By Rob Davis
A promising new trend is showing signs of incrementally helping the solar industry to increase revenue, decrease operations and management costs, open up new markets, accelerate permitting, decrease litigation risk, and attract new land lease partners. It’s not a new module, inverter, or racking — it’s an innovative approach to the vegetation design and management. Civil engineers working on LEED-certified building design have long known that the vegetation specified in a project can provide meaningful functional benefits, in addition to being a cost-effective way to gain points toward the standards. These innovations—using ecology to benefit technology—have now made their way into the solar industry in projects throughout the country.
One of the most popular and widespread examples of this trend is pollinator-friendly solar—the use of entomologist-vetted standards to inform the seed mixes used throughout solar sites. First established in Minnesota—home to MacArthur Genius award winning bee scientist Dr. Marla Spivak and leading monarch butterfly scientist Dr. Karen Oberhauser—pollinator-friendly solar scorecards establish a set of small changes in solar site design that result in a meaningful benefit for a variety of pollinator species.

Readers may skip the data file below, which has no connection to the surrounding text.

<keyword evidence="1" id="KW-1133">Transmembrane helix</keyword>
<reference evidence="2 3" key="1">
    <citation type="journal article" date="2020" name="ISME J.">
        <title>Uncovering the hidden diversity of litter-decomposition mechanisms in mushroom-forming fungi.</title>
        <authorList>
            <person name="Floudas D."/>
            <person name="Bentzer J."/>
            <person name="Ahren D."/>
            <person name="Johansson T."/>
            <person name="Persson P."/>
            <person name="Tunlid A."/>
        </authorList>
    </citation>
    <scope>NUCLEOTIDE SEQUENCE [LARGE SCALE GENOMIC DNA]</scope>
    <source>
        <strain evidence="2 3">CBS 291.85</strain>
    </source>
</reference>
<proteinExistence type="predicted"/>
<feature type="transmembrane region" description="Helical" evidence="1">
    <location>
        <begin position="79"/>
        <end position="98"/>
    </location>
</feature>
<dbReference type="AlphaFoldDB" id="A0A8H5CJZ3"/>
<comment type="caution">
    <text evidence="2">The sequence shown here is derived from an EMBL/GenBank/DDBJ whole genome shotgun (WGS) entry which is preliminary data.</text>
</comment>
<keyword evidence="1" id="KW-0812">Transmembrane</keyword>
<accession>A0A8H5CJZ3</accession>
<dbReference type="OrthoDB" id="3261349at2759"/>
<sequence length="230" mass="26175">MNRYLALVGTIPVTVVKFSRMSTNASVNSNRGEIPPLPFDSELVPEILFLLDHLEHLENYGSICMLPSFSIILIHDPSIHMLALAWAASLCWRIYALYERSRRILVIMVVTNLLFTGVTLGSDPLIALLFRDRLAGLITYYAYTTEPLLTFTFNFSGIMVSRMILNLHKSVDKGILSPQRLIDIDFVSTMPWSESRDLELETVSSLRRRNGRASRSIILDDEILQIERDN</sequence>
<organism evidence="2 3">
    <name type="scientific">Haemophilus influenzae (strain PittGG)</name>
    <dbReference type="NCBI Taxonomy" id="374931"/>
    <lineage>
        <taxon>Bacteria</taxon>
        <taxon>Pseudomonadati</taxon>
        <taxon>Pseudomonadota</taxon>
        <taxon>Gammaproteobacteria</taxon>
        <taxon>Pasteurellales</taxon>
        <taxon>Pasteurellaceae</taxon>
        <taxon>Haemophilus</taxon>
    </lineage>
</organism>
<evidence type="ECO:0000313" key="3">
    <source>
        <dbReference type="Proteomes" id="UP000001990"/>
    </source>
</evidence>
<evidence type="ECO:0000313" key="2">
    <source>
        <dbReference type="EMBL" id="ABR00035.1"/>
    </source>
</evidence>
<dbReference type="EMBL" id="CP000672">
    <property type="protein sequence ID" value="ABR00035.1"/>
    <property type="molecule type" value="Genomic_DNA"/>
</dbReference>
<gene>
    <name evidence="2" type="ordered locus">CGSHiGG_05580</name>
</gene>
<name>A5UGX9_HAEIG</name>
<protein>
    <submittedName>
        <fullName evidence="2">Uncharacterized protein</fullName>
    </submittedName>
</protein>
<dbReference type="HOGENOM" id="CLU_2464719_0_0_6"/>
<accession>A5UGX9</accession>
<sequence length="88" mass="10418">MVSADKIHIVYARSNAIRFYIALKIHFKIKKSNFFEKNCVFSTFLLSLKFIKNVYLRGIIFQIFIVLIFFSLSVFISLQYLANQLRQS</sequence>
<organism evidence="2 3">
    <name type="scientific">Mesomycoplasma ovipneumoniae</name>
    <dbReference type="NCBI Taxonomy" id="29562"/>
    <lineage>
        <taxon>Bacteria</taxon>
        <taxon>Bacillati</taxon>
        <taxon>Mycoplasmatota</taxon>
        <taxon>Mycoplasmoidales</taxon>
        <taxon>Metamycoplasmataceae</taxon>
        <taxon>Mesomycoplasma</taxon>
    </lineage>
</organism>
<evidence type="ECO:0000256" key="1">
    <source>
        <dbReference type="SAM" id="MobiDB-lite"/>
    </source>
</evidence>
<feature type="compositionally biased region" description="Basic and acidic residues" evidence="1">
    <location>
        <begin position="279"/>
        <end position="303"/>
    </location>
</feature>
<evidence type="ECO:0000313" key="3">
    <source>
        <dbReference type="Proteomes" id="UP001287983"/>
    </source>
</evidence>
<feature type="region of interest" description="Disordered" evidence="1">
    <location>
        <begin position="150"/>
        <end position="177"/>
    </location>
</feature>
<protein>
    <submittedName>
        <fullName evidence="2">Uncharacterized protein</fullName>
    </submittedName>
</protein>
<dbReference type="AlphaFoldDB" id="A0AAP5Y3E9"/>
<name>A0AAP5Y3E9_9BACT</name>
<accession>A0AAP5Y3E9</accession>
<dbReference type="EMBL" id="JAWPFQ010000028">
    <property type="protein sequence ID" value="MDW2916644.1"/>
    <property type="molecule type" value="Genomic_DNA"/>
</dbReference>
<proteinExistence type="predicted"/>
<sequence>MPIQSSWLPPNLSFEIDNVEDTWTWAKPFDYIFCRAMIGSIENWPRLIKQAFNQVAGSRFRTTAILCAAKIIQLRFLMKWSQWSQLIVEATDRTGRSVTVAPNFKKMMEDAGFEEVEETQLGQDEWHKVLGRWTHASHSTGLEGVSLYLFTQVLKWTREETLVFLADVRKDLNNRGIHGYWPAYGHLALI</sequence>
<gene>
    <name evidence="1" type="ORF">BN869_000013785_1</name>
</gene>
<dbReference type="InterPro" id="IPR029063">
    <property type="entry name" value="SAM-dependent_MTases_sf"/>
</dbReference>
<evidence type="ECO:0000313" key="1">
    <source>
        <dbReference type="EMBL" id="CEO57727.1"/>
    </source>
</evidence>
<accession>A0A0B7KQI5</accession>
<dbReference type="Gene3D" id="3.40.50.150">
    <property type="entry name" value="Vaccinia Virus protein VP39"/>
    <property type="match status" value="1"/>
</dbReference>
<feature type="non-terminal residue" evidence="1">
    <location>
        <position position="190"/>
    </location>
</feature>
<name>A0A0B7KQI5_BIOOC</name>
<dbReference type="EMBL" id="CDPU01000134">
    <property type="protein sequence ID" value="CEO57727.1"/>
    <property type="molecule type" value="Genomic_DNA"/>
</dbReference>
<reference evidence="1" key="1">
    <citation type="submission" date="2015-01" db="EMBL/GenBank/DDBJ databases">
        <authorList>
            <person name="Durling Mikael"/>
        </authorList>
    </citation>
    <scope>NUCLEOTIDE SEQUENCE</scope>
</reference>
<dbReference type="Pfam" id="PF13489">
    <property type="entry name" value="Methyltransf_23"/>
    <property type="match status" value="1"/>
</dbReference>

It’s this pairing of a small change for a meaningful benefit—backed up by several nationally prominent scientists who know what reasonably constitutes “beneficial to pollinators” within the managed landscape of a solar array—that is attracting a growing number of industry leaders. Xcel Energy, the nation’s eighth most valuable electric utility by market cap, is requiring a completed copy of a pollinator-friendly solar scorecard for each bid in its solar procurement. Electric co-ops Connexus Energy and Dairyland Power have embraced pollinator-friendly solar for several years.
Nationally, the National Renewable Energy Laboratory is studying pollinator-friendly and other low-impact solar innovations in order to quantify what they see as numerous and cascading benefits these design approaches can provide to the industry.
What follows are photos and project information from solar projects that all meet or exceed these entomologist-vetted standards for pollinator-friendly solar. Additional projects including Eden Renewables, Disney, Clif Bar, Organic Valley, Giant Food Stores, Penn State, Perdue Farms, and President Carter’s solar farm were seeded too recently to be photo-ready for this year.
Prairie Restorations, Inc. seeded and manages this 1.1 MW project near Menomonie, Wisconsin for Dairyland Power. The solar array is set back about 75 feet from the road. Image: Gauthier Dubois/ Engie
A bumblebee pollinates an Indian blanket native flower. Bee the Change seeded this 1.67 MW installation in Hinesburg, Vermont for Engie, which is developing all solar projects on arable land to be pollinator-friendly. Engie is partnering with the National Renewable Energy Laboratory (NREL) on a study evaluating the performance of various seed mixes on solar sites. Image: Fresh Energy
A monarch caterpillar on swamp milkweed. Bee the Change seeded this 500 kW array in New Haven, Vermont for Green Lantern Solar. The site is one of five providing power to Sugarbush ski resort. Image: Mike Kiernan